Russian President Vladimir Putin has not ruled out running for president again beyond 2024, when his term ends.
But he told parliament that the Constitutional Court would first have to approve such a step. An MP has proposed “resetting to zero” the number of presidential terms.
Mr Putin, 67, could potentially stay in power until 2036, by winning two more six-year terms.
The former Soviet KGB officer has been in power for 20 years.
Mr Putin however rejected as “not expedient” a different proposal that would simply lift the current prohibition on a president serving more than two consecutive terms.
By serving as prime minister in 2008-2012, Mr Putin remained at the pinnacle of power without violating the two-term rule. His close ally Dmitry Medvedev was president for those four years.
The amendments addressed by Mr Putin in his televised speech on Tuesday were put forward by MP Valentina Tereshkova, the first woman in space and a strong supporter of his presidency. Most MPs in parliament – the State Duma – are pro-Putin.
Russia will hold a “public vote” on 22 April to decide if constitutional changes will go ahead. They could significantly alter the balance of power between the presidency and parliament.
The “reset to zero” proposal would, according to Mr Putin, mean “removing the restriction for any person, any citizen, including the current president, and allowing them to take part in elections in the future, naturally in open and competitive elections”.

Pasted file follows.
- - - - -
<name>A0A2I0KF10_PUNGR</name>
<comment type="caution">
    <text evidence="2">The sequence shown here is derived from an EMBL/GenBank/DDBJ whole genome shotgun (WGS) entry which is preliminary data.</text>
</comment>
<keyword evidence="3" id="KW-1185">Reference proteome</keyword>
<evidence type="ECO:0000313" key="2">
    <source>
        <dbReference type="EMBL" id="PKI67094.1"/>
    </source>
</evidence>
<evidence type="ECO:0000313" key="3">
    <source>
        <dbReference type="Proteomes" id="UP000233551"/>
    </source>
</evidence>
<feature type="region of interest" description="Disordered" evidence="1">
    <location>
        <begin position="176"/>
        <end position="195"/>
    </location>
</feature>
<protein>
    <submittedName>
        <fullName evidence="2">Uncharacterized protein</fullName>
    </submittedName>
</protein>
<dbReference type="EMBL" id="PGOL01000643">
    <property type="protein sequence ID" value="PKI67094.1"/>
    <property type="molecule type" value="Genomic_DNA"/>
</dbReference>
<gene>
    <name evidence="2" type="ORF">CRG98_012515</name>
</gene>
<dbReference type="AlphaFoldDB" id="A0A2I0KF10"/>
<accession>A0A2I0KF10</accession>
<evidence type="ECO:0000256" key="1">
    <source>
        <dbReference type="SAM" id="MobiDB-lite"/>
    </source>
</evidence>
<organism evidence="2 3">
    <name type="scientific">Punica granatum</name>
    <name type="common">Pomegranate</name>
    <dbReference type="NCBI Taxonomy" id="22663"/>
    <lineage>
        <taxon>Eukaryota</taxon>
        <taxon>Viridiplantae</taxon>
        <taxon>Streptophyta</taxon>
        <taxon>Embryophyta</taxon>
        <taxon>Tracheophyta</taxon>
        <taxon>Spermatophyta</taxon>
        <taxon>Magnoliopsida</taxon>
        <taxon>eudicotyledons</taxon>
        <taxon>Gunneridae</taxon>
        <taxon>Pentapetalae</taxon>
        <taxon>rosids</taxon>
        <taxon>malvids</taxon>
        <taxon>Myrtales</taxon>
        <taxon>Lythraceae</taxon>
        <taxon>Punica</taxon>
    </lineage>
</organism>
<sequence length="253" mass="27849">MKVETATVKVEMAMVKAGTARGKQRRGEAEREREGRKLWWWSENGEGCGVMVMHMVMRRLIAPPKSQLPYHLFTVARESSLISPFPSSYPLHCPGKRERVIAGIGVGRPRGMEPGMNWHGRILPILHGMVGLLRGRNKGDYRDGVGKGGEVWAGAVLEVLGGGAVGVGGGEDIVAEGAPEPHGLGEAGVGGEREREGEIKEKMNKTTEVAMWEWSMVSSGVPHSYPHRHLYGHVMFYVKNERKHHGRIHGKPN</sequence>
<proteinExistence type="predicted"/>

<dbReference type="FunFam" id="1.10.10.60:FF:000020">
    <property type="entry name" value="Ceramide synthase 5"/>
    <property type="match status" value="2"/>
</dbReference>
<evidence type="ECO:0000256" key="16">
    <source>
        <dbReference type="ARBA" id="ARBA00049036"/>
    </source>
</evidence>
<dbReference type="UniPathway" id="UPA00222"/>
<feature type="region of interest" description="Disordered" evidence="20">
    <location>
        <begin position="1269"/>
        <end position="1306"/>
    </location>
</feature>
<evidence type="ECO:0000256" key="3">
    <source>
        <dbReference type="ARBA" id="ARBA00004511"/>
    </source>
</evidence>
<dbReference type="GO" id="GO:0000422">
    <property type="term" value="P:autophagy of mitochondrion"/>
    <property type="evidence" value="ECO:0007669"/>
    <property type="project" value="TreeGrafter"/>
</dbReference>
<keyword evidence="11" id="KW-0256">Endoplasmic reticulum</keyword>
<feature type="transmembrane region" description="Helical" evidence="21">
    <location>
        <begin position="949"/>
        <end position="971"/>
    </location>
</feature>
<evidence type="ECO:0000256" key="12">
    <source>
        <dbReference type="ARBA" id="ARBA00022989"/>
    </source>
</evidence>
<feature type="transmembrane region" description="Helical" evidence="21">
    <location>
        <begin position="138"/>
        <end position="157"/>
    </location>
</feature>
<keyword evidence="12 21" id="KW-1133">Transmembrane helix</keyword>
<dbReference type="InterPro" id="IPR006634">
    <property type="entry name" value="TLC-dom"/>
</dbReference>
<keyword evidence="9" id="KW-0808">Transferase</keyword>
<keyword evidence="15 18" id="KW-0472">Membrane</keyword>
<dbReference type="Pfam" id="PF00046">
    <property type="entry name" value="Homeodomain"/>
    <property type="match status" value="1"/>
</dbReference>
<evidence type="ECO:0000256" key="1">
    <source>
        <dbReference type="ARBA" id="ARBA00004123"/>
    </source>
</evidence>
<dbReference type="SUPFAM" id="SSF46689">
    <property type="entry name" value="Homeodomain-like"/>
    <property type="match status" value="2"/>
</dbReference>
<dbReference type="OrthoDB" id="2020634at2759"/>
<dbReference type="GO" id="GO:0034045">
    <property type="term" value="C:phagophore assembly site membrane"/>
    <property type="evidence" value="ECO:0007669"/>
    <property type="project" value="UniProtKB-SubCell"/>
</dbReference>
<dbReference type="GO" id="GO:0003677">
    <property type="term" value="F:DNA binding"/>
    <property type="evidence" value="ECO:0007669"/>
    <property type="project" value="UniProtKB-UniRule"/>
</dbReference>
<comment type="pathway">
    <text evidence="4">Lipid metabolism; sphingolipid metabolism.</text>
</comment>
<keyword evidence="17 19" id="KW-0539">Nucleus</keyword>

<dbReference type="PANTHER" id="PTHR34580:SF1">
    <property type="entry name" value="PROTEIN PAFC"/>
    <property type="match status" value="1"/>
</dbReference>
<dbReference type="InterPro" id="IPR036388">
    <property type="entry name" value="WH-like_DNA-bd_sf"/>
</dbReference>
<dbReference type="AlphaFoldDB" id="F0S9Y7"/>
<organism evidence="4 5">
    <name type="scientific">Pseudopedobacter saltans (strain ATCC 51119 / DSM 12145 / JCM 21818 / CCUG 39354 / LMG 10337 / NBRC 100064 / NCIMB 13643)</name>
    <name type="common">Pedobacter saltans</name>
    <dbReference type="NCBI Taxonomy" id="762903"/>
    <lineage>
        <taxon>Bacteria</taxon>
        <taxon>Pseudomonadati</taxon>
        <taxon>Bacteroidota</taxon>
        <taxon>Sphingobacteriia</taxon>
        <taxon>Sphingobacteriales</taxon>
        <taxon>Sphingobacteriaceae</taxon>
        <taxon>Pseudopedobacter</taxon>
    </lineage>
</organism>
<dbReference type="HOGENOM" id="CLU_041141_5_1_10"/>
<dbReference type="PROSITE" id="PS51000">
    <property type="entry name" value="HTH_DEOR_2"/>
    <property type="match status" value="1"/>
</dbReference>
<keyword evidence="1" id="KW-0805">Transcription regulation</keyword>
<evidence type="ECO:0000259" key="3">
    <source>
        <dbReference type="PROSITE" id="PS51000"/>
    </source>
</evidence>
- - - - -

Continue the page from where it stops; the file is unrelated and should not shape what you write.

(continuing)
It could go ahead if approved by citizens in the public vote on 22 April, he said, and “if the Constitutional Court rules such an amendment would not go against (the constitution)”.
That amendment has now been approved by the Duma.
Vladimir Putin had denied, several times, that he wanted to stay on in power. So he did his best to appear reluctant to accept this proposal, framing it as a demand ‘from below’.
Even so, he stressed the need for stability at a “tumultuous” time, suggesting that Russia is not developed enough yet for a change of president.
Many people won’t have a problem with that. If they don’t actually like Mr Putin, they don’t mind him too much either. Plenty of people view him as a strong leader who stands up to the West. Talk of there being no alternative is also commonplace.
But this move is not without risk for the Kremlin. It now looks like the entire constitutional reform process was about ensuring Mr Putin’s future, and that gives the opposition something concrete to rally against.
The last time he schemed to stay in power, engineering a temporary job-swap with his prime minister, there were mass street protests. Mr Putin’s critics are now facing the prospect of him staying in office into his 80s.